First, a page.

DP: They're kind of perfect people for each other that night
BK: I dont know what perfect means, but I think Casper hasnt had anybody either validate or challenge him. Whether or not he thinks or is aware of that being what he needs, that is what he needs, and that's what the night is for him. Even if he doesn't grasp this as it happens because he's in it for his own reasons, it is what happens.
DP: Well, obviously Casper is helped by the presence of Becky. Is Becky helped by the presence of Casper?
ZLJ: Oh, totally. I don't think either of them are people who know how to ask for help, and so it's serendipitous that they fall into each other's lives at this moment when they desperately need it. He's an unexpected companion and source of assistance, both emotional and practical, for the night.
DP: The two stories that they tell each other--do you think they've ever told anybody else?
BK: I dont know if they've never told anyone else, but it's definitely something private. I think Casper hasn't told his war story to anyone else, but Rebecca has dealt with her story more. There's an intimacy that they're developing as they reveal more to each other.
DP: They're sharing the most private things in their lives.
ZLJ: Yeah, absolutely.
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SPOILER ALERT
DP: So it leads of course to her line, "When you get back, call me, " which I think is a super-romantic line.
SR: I can't think who wrote that, Nat Bennett or I, but I love when just some real simple-ass sentence catches it, you know?
DP: Well, yeah, what better line can Becky say to Casper?
SR: I cant think of one!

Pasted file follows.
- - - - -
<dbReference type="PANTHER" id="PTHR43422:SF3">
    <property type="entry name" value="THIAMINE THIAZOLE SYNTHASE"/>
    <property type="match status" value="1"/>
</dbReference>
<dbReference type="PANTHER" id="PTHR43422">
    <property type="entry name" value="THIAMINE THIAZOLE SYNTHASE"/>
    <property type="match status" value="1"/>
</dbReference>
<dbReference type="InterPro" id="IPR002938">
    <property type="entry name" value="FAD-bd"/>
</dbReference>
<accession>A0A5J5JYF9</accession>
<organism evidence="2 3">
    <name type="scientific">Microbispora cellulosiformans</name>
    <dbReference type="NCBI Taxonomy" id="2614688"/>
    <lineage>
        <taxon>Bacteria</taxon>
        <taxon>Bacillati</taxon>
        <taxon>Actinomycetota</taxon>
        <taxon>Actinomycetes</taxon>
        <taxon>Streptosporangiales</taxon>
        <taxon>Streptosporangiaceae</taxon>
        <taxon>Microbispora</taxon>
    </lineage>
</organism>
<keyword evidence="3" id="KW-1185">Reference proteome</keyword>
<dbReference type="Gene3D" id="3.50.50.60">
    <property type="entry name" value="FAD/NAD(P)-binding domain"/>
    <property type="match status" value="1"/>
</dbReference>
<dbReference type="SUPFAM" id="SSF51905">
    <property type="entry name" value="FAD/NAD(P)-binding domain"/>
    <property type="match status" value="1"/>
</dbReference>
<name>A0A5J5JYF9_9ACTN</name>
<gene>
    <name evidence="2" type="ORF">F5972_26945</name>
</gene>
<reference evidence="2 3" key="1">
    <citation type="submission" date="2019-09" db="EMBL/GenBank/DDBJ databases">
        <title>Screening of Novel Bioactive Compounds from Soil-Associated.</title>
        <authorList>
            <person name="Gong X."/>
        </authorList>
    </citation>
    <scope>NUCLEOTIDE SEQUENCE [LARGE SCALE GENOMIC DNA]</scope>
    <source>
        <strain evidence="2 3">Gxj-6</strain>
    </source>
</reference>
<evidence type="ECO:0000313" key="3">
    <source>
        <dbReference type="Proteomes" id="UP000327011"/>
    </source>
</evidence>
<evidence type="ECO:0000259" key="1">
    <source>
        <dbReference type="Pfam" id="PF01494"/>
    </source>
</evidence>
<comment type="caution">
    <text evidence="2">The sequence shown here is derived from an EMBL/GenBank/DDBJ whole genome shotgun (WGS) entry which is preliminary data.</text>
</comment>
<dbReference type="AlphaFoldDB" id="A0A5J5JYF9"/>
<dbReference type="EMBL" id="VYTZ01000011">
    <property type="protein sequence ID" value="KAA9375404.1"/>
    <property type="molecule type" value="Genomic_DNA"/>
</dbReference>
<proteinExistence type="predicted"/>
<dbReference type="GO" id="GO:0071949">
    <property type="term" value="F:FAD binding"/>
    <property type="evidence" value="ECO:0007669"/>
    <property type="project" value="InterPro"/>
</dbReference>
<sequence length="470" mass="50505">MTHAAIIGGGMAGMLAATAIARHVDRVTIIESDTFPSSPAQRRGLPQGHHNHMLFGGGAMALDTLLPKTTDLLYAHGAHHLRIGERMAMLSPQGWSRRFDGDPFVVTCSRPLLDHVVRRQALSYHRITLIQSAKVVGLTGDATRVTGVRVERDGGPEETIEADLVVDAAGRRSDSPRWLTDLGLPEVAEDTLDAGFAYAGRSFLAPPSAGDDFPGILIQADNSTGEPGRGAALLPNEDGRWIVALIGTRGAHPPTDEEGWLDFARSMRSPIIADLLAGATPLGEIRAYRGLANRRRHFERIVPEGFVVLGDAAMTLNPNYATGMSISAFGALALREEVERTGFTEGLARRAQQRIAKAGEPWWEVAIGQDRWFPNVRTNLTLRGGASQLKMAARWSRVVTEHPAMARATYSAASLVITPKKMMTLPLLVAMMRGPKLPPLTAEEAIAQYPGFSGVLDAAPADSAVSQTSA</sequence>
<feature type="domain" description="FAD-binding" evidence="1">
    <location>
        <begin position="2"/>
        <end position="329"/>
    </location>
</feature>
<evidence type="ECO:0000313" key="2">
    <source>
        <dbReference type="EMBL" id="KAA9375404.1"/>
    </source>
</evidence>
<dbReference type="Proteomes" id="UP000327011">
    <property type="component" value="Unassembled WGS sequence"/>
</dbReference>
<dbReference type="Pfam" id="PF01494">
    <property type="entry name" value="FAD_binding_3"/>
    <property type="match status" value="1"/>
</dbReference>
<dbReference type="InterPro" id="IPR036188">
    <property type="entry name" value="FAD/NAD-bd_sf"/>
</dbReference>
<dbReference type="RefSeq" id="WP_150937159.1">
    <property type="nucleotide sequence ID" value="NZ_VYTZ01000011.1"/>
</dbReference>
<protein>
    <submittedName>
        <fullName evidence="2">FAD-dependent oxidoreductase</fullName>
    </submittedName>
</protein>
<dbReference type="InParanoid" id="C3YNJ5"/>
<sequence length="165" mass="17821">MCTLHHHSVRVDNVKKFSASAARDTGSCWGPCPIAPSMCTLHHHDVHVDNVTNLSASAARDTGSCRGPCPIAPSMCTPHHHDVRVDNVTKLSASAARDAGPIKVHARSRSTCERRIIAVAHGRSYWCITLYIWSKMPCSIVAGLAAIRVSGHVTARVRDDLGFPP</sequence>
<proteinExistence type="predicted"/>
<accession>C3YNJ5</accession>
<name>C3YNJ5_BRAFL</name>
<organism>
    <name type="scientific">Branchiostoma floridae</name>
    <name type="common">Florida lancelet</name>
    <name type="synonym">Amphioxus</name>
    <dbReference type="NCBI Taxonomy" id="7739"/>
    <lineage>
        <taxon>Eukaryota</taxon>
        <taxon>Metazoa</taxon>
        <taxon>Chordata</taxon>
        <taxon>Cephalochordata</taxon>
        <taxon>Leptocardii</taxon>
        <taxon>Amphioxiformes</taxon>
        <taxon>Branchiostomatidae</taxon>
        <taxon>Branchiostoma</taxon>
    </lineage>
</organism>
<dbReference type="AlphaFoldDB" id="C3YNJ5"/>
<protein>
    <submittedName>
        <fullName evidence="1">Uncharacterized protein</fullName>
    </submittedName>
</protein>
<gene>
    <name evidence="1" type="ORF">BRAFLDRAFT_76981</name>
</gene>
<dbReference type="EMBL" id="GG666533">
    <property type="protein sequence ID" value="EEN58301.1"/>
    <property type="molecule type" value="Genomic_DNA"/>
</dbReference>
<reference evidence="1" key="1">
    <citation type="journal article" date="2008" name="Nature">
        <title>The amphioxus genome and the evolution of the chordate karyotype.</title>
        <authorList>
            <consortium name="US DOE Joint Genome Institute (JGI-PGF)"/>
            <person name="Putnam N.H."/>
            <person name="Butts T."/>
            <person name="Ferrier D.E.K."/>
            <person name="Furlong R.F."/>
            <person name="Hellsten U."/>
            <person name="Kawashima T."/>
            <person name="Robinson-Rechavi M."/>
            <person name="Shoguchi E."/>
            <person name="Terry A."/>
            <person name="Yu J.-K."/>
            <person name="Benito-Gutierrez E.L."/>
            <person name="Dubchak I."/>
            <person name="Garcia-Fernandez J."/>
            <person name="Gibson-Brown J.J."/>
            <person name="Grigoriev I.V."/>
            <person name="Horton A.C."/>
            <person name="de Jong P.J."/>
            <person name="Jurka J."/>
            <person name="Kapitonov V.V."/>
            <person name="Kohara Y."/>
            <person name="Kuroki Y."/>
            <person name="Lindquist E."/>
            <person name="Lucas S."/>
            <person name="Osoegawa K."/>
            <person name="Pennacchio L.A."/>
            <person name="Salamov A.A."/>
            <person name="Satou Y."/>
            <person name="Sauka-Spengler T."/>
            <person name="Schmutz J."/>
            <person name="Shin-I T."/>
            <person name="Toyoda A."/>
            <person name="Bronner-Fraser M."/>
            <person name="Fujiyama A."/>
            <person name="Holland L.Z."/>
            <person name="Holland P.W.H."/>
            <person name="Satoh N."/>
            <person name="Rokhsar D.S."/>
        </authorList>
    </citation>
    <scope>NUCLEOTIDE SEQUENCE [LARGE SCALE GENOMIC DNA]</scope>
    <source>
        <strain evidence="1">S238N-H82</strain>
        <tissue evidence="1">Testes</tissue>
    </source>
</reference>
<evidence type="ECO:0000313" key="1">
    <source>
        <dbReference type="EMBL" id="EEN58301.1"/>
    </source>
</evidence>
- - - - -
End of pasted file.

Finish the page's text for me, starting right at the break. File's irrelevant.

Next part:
ZLJ (laughing): "Let's have sex, now!" might be a better line.
DP: Well, it's basically, We're going to have sex when you get back.
BK: I think what you're describing distills very well why I think it is a hopeful ending. When she's leaving, you're feeling like it is going to happen, they are going to get together when he returns.
END SPOILER ALERT
DP: Casper is very isolated, Becky mingles with people. But does anybody know either character for real?
SR: Nobody knows Casper.
DP: Even his platoon mates wouldnt know him?
SR: I dont think so. That's back-story stuff and whatever, that's not in the film, but I just don't see him as a guy who gets close to anyone. I don't see him telling some guys what's going on in high school, he's not talking to them about what went on back here or anything like that. I see him as a guy who's got walls up everywhere, whether they're walls he puts up by making jokes or by whatever he's doing. He keeps himself by himself.
ZLJ: I think Becky's more open but I assume that she's lost. I think that she shared a lot of herself with her professor boyfriend, and that she's capable of having pretty intimate relationships, but the fact that before she goes off with Casper she's hanging out with guys who are sort of dogs reveals that she's kind of coasting on a social level. She is not looking for people to be intimate with, she's just looking for an escape most of the time.